As a young goalkeeper, they may have just dragged him down a social media rabbit hole where he soaked up every negative comment, insult, laugh at his expense. Even if you didn’t witness it, there was no escaping image of the howler against St Johnstone that prompted Liam Fox to take his goalkeeper out of the line of fire a couple of weeks ago.
You know that: Birighitti hesitates a moment too long with the ball at his feet in the five-yard box, just long enough for Stevie May to rumble through him and see ball, man and claim one of the most bizarre goals of all time.
His rookie replacement for Fox’s last game, Jack Newman, also didn’t fare well in a hit against Ross County and new manager Jim Goodwin has backed Birighitti with a return to the starting XI. The 31-year-old Australian is adamant he won’t give up the shirt any time soon, nor will he bother with his critics.
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“It’s tough, people vent their frustration and have their opinions, but I don’t read the stuff and let it get me down,” Birighitti said. “People have an opinion, but it means nothing to me. I learned to be like this because I was big on social media back then and loved reading the comments and what people had to say.
“But the more mature you get – and I’ve been in different leagues over the last five or 10 years – so I know how to deal with that. I’ve been in this position before so I don’t read anything into it, it’s not good for anyone because it’s all negative.
“Sometimes the fans love you and sometimes they hate you. You can be fickle at times, but that’s the way it is. The day after, the best goalkeeper in the world made a mistake, that’s part of the job.
“You’re going to make mistakes, so it’s about how you recover from them. I put my head down, worked hard and now I’m in the position where I need to keep performing to help the team as much as I can.
“It comes down to mental strength and resilience. I’m a strong character and a strong person, I don’t listen to outside noises. I have good people around me, I have a coach behind me.
“I have a tight circle of people I talk to and listen to, people I trust and who know what’s best for me. So I just have to work hard, train hard and put in performances that will help the team until the end of the season.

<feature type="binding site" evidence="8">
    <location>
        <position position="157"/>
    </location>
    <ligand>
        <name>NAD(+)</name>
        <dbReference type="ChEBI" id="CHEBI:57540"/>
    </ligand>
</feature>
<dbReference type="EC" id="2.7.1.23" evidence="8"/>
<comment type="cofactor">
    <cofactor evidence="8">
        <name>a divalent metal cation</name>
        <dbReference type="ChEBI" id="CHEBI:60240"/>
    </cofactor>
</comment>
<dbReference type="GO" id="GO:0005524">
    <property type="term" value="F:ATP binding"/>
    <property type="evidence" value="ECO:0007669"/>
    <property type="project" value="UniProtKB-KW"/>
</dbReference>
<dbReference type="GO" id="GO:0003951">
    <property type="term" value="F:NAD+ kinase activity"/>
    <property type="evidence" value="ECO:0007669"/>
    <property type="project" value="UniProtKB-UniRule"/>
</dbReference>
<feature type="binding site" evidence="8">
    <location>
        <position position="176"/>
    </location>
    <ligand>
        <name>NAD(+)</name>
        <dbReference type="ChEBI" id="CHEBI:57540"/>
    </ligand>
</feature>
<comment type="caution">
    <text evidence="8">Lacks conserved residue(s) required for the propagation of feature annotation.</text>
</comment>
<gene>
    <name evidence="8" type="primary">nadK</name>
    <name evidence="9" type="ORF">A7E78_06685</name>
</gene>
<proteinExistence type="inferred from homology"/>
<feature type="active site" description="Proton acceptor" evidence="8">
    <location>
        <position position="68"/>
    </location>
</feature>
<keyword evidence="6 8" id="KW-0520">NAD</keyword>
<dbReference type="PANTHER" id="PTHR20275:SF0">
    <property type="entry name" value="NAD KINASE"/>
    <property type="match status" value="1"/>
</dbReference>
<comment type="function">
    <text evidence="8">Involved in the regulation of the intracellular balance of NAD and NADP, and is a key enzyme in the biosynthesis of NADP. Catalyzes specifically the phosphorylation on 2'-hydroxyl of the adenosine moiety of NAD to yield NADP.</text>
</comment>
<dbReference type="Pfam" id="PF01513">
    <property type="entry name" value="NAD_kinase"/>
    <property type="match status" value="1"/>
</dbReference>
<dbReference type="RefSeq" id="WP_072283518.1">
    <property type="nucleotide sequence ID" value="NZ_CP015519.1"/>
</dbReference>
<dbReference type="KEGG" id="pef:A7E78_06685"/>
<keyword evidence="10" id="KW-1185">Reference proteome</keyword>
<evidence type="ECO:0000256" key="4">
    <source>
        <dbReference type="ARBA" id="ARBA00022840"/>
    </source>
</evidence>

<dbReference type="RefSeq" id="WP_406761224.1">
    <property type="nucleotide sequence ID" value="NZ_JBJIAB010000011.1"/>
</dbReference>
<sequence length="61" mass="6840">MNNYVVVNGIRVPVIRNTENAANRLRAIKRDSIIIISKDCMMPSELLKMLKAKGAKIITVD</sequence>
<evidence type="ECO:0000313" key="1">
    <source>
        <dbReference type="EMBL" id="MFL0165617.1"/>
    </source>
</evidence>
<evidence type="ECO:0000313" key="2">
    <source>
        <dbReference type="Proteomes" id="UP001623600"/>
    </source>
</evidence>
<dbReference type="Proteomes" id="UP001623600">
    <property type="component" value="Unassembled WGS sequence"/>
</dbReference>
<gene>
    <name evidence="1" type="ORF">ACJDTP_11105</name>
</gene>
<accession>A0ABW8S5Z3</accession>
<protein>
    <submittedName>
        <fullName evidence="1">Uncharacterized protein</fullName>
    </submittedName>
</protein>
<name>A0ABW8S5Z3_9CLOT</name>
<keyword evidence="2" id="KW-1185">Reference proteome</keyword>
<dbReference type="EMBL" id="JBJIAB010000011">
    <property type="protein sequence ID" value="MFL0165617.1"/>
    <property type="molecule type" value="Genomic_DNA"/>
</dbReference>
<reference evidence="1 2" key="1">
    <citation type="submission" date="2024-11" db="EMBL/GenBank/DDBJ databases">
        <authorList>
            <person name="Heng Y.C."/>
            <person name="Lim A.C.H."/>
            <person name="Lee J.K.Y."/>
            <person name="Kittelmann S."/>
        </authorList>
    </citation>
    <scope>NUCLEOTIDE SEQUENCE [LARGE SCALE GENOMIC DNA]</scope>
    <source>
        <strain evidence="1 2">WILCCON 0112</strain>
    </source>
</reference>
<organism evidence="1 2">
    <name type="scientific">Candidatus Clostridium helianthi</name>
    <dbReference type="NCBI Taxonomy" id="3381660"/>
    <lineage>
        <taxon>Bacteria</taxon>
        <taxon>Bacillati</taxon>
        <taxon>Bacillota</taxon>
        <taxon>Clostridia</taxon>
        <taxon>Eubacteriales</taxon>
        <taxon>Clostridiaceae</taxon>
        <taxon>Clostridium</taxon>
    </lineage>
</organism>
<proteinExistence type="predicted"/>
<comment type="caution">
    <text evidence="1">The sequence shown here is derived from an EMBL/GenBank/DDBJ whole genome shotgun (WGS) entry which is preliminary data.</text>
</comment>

“The manager came in and supported me. As a player you always want the backing of the coach and you want to repay that by giving 110 per cent every week.
“That’s the goal and I’m ready to fight hard for this position. I’m willing to work hard to make sure I never lose it again.”
Birighitti is not the only senior activist to lose his place in United’s desperate fight to avoid relegation. Captain Ryan Edwards was dropped by Goodwin on Wednesday night as the Tannadice men halted a run of six straight losses at the Livingston claim. It likely won’t be the last big selection decision before the end of the season, and Birighitti believes anyone on the wrong end has to be big enough to make it.
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“You see, getting dropped is part of being a footballer,” he said. “Players are dropped off from time to time – Ryan Edwards has been dropped off at Livingston.
“But he’s old enough and experienced enough to make sure he works hard and comes back to the team because he’s a quality leader and a quality captain. He’s a great guy and we have no doubts that he will be back in the team.
“You can clearly see the manager is not afraid of dropping players so it’s up to us to perform week in and week out. It’s about having the right attitude, being a good teammate, because when you’re dropped there’s no point in hiding and walking on yourself.
“You have to recover from that, stay professional and resilient because it’s football and that’s what happens. You just have to be ready to grab the next opportunity with both hands.”
https://www.heraldscotland.com/sport/23375734.birighitti-responding-dundee-utd-axe-shunning-social-media/?ref=rss Birighitti on reacting to Dundee Utd ax and shunning social media